origins | carol wi lson Wedding Cake A Slice of History Since antiquity, weddings customarily have been celebrated with a special cake. Ancient Roman wedding ceremonies were ï¬nalized by breaking a cake of wheat or barley (mustaceum) over the brideâs head as a symbol of good fortune. The newly married couple then ate a few crumbs in a custom known as confarreatioâeating together. Afterwards, the wedding guests gathered up the crumbs as tokens of good luck. The Roman poet and philosopher Lucretius, in De Rerum Natura (On the Nature of Things),1 wrote that the breaking of the cake over the brideâs head mellowed into crumbling the sweet wheat cakes over her head. After all the cakes were used up, the guests were supplied with handfuls of confetto, a sweet mixture of nuts, dried fruit, and honeyed almonds. These sweetmeats were an important part of the wedding banquet and continued to be so for hundreds of years. Chronicles of the period record that in 1487 over two hundred and sixty pounds of âconfettiâ were consumed at the banquet following the wedding of Lucrezia Borgia and Alfonso dâEste, son of Ercole i, Duke of Ferrara. Sweetmeats were showered over the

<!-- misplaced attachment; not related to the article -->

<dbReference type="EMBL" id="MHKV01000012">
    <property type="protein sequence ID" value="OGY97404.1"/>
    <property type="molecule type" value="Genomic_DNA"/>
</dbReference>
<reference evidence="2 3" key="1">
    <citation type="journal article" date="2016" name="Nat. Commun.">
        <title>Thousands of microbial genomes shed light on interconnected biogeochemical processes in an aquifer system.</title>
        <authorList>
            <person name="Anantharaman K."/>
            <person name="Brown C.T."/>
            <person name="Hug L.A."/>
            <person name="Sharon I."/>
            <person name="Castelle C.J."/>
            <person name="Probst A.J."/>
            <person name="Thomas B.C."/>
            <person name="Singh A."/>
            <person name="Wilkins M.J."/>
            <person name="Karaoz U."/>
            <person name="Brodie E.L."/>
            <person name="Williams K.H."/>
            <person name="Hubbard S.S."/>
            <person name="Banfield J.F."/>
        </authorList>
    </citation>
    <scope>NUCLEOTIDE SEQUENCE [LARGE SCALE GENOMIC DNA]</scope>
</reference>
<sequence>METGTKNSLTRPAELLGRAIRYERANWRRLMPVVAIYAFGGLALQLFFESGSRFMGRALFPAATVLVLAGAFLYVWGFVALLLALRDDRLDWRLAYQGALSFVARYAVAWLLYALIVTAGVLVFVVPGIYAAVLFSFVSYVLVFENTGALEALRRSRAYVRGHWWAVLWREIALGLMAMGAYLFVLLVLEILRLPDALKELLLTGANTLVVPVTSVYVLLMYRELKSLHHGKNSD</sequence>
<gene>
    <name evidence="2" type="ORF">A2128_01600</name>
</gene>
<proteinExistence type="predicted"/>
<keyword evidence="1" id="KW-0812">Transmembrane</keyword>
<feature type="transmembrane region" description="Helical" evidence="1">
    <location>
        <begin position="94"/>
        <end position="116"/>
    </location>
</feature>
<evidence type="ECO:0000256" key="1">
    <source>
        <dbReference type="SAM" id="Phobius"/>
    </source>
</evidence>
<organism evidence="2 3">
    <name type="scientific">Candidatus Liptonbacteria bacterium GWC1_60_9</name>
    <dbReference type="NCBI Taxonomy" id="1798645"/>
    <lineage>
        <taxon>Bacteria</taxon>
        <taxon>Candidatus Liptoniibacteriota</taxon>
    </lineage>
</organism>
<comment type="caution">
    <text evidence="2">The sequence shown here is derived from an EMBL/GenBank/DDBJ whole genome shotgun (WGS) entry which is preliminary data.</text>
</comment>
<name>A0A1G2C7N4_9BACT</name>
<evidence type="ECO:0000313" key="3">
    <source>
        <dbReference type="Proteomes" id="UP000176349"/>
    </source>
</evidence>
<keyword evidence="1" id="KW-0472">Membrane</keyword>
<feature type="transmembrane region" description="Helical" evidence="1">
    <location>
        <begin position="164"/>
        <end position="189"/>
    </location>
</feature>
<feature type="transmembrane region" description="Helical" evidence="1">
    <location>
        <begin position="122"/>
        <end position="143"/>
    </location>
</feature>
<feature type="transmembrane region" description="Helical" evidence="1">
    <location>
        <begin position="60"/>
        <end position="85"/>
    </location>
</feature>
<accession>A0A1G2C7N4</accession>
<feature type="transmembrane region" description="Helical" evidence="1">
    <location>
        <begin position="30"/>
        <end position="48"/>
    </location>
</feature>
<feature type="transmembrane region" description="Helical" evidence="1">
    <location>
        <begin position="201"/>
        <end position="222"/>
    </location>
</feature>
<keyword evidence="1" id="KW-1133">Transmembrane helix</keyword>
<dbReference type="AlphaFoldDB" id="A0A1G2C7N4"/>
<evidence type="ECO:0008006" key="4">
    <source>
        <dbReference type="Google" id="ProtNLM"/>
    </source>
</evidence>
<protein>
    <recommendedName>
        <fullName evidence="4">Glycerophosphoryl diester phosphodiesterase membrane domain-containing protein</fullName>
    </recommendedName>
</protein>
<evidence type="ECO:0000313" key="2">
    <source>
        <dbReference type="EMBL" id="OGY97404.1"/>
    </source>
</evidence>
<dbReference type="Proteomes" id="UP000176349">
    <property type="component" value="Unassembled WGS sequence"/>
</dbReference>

Gastronomica: The Journal of Food and Culture – University of California Press
Published: Apr 1, 2005
It’s your single place to instantly
discover and read the research
that matters to you.
Enjoy affordable access to
over 18 million articles from more than
15,000 peer-reviewed journals.
All for just $49/month
Query the DeepDyve database, plus search all of PubMed and Google Scholar seamlessly
Save any article or search result from DeepDyve, PubMed, and Google Scholar... all in one place.
Get unlimited, online access to over 18 million full-text articles from more than 15,000 scientific journals.
Read from thousands of the leading scholarly journals from SpringerNature, Elsevier, Wiley-Blackwell, Oxford University Press and more.
All the latest content is available, no embargo periods.
“Hi guys, I cannot tell you how much I love this resource. Incredible. I really believe you've hit the nail on the head with this site in regards to solving the research-purchase issue.”Daniel C.
“Whoa! It’s like Spotify but for academic articles.”@Phil_Robichaud
“I must say, @deepdyve is a fabulous solution to the independent researcher's problem of #access to #information.”@deepthiw
“My last article couldn't be possible without the platform @deepdyve that makes journal papers cheaper.”@JoseServera